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Local electoral arrangements finalised for Oxford City Council

5th February 2019

The independent Local Government Boundary Commission for England has published its final recommendations for new electoral arrangements for Oxford City Council.




Illustrate your story with a map of the new ward boundaries. Find a high res image at:


Credit: contains Ordnance Survey data (c) Crown copyright and database rights 2019


Today’s publication follows three rounds of public consultation and draws new boundaries for each council ward across Oxford.


All but three of Oxford’s current council wards will change as a result of the review.


The Commission’s final recommendations propose that Oxford should be represented by 48 city councillors in the future: the same as the current arrangement. The recommendations also propose that those councillors should represent 24 two-councillor wards.


Professor Colin Mellors, Chair of the Commission, said, “We are extremely grateful to people across Oxford who took part in the review. The Commission has looked at all the evidence that was put forward during the consultation.


“We believe these recommendations deliver electoral fairness for voters as well as reflecting community ties throughout Oxford.”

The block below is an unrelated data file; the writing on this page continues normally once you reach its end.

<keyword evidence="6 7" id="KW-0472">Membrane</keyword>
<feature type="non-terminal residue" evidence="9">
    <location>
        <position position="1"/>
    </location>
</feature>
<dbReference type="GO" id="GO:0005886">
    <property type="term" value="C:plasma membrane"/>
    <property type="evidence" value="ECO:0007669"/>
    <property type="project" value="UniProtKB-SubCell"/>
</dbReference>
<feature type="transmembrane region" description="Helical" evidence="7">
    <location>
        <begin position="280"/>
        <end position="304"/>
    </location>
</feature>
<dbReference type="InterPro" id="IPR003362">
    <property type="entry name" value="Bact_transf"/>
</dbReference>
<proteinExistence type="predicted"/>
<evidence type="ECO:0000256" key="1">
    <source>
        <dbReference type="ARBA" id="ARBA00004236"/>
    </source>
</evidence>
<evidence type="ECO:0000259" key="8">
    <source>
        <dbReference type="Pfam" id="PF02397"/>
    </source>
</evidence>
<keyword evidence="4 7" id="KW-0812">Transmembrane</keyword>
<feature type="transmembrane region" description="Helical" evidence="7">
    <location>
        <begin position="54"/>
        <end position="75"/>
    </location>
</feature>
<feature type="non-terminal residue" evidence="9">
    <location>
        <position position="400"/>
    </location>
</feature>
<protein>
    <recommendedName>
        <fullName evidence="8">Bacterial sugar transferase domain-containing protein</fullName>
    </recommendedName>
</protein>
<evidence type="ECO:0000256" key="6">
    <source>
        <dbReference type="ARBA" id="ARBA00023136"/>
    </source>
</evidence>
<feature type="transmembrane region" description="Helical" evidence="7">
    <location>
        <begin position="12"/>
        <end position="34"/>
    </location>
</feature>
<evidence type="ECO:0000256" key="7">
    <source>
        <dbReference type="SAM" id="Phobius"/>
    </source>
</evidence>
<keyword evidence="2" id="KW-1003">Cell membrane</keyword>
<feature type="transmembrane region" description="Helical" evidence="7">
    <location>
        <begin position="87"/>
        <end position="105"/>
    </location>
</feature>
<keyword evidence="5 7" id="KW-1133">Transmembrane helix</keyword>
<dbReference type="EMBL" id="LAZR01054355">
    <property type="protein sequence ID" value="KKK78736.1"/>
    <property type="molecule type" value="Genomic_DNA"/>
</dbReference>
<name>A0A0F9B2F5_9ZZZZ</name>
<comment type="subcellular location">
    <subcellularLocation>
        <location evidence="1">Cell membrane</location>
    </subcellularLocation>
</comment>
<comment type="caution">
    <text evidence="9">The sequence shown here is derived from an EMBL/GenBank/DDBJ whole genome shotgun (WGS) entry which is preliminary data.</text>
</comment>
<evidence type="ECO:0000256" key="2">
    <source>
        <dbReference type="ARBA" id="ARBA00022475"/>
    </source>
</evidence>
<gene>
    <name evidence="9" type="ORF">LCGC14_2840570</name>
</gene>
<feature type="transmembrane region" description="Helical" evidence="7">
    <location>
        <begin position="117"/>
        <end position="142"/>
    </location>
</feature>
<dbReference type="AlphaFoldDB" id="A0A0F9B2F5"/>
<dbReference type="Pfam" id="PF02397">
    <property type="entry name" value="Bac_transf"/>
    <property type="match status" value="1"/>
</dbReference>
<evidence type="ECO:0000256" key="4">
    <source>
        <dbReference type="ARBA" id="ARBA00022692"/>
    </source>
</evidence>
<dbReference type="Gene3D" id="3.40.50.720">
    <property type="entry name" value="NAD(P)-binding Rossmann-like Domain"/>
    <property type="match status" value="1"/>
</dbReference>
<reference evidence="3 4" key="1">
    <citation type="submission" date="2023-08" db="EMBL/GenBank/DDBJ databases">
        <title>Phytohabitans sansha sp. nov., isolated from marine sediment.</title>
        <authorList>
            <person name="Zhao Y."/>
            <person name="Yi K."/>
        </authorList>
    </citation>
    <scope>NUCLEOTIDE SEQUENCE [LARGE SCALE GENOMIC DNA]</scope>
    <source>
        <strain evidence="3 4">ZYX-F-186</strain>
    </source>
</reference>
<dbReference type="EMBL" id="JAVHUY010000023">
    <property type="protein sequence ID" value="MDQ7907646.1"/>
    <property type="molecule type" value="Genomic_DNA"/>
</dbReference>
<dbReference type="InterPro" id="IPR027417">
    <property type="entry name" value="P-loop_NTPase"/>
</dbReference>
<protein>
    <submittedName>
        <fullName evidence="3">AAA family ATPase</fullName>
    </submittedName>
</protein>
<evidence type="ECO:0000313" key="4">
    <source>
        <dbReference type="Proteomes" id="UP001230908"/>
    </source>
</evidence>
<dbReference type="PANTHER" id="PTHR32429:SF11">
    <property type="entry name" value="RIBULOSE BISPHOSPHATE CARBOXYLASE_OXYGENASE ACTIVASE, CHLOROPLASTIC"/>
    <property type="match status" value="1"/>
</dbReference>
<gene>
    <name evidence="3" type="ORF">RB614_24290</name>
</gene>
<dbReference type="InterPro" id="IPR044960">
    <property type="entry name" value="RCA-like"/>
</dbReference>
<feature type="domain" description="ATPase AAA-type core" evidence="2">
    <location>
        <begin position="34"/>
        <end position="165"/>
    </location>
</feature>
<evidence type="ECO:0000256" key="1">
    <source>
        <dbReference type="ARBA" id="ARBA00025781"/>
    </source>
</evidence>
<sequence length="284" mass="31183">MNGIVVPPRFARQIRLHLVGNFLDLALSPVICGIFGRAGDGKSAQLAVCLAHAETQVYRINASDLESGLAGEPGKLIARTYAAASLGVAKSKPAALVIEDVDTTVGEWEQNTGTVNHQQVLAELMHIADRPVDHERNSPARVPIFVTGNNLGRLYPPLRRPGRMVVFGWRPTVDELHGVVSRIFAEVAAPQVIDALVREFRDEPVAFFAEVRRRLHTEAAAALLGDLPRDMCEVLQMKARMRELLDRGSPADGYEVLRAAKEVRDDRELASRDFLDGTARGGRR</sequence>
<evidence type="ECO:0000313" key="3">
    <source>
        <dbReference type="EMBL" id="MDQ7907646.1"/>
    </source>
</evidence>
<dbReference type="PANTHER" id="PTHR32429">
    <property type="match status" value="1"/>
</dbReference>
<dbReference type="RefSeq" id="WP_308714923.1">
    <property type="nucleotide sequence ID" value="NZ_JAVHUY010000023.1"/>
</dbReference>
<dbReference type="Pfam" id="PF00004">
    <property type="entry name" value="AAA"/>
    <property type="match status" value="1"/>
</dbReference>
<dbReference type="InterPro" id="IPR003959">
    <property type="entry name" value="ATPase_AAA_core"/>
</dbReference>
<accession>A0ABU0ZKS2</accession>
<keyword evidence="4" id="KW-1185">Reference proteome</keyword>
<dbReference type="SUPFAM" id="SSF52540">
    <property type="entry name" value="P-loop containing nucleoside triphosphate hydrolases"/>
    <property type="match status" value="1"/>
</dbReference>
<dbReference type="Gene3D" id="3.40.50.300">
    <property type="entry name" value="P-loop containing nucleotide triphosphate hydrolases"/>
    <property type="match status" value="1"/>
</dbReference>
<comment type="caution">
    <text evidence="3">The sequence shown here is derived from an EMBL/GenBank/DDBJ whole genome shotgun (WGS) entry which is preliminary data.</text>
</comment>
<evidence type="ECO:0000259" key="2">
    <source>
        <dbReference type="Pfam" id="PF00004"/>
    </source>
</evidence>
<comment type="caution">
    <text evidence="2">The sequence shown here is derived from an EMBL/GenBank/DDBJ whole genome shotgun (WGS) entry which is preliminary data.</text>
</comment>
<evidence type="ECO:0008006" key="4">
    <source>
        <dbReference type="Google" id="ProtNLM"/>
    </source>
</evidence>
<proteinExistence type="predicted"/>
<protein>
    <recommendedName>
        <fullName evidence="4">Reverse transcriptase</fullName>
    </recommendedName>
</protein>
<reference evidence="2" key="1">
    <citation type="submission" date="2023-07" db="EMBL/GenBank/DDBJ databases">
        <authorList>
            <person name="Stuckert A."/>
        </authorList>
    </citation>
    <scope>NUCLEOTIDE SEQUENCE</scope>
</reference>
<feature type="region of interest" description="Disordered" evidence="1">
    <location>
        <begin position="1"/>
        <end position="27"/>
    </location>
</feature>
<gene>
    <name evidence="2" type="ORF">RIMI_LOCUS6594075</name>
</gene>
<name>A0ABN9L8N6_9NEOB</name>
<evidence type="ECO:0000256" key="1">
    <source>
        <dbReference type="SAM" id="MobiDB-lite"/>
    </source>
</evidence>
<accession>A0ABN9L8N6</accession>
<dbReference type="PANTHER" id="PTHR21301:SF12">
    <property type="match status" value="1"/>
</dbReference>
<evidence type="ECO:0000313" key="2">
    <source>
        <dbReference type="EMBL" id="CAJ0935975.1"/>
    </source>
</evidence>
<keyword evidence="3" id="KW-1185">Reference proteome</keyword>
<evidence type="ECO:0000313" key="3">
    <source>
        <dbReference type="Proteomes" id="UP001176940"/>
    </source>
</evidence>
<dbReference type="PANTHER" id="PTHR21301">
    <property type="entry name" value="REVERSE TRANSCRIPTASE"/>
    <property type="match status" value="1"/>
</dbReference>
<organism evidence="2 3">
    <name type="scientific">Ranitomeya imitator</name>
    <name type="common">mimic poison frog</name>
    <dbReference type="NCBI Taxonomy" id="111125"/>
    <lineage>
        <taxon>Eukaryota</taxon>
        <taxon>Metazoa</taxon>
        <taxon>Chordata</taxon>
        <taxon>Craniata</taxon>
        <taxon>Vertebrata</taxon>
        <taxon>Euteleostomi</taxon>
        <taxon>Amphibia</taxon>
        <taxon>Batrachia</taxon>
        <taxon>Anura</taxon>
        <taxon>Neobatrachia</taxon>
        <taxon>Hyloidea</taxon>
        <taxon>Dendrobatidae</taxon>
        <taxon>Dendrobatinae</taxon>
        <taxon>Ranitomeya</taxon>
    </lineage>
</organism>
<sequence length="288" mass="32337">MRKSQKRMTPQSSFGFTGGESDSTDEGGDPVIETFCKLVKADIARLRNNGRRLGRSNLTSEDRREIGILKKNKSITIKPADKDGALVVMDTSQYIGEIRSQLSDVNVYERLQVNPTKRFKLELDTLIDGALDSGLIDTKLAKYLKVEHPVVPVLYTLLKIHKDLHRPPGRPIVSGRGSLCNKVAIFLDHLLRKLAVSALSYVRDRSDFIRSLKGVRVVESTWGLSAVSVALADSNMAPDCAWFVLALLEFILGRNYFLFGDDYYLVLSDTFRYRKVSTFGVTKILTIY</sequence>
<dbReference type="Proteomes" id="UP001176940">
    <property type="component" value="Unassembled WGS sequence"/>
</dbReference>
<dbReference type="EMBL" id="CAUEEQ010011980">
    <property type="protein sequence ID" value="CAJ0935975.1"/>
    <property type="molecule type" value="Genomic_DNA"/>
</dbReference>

The Commission listened to local feedback on its draft plans and has made changes to its proposed wards in several parts of the city. For example, the Commission has accepted arguments made by the Harbord Road Residents’ Association and residents to change its draft proposals in Wolvercote and Cutteslowe in the west of the city. Wolvercote ward will include Wolvercote village as well as the St Peter’s Road, Five Mile Drive and Harbord Road areas and will sit alongside a Cuttleslowe & Sunnymead ward.


In the northern part of east Oxford, the Commission has agreed to change the name of its proposed Barton ward to Barton & Sandhills as a better reflection of the communities contained within it.


In west Oxford, residents in the Rewley Park area argued that they should be included in a Jericho ward where they shared community ties. The Commission has listened to the arguments made and has changed its recommendations to reflect those views.


In the southern part of east Oxford, the Commission held an extra phase of consultation at the end of last year because it proposed significant changes to its original proposals. The final proposals are for a St Mary’s ward alongside a St Clement’s ward as proposed by the Commission in November 2018. Further to the south, the Commission has retained its original draft proposal for a Rose Hill & Iffley ward as the best reflection of community ties in this part of Oxford.


The proposed new arrangements must now be implemented by Parliament. A draft Order – the legal document which brings into force the recommendations – will be laid in Parliament in the coming months. The draft Order provides for the new electoral arrangements to come into force at the council elections in 2020.




For further information contact the Commission’s press office on: 0330 500 1525 / 1250 or email: [email protected]


Notes to editors:


  1. The Local Government Boundary Commission for England is responsible for reviewing local authority electoral arrangements, e.g. defining boundaries for local elections and the number of councillors to be elected and – separately - for conducting reviews of local government external boundaries and structure.


  1. Full details of the Commission’s final recommendations (including maps) can be viewed at: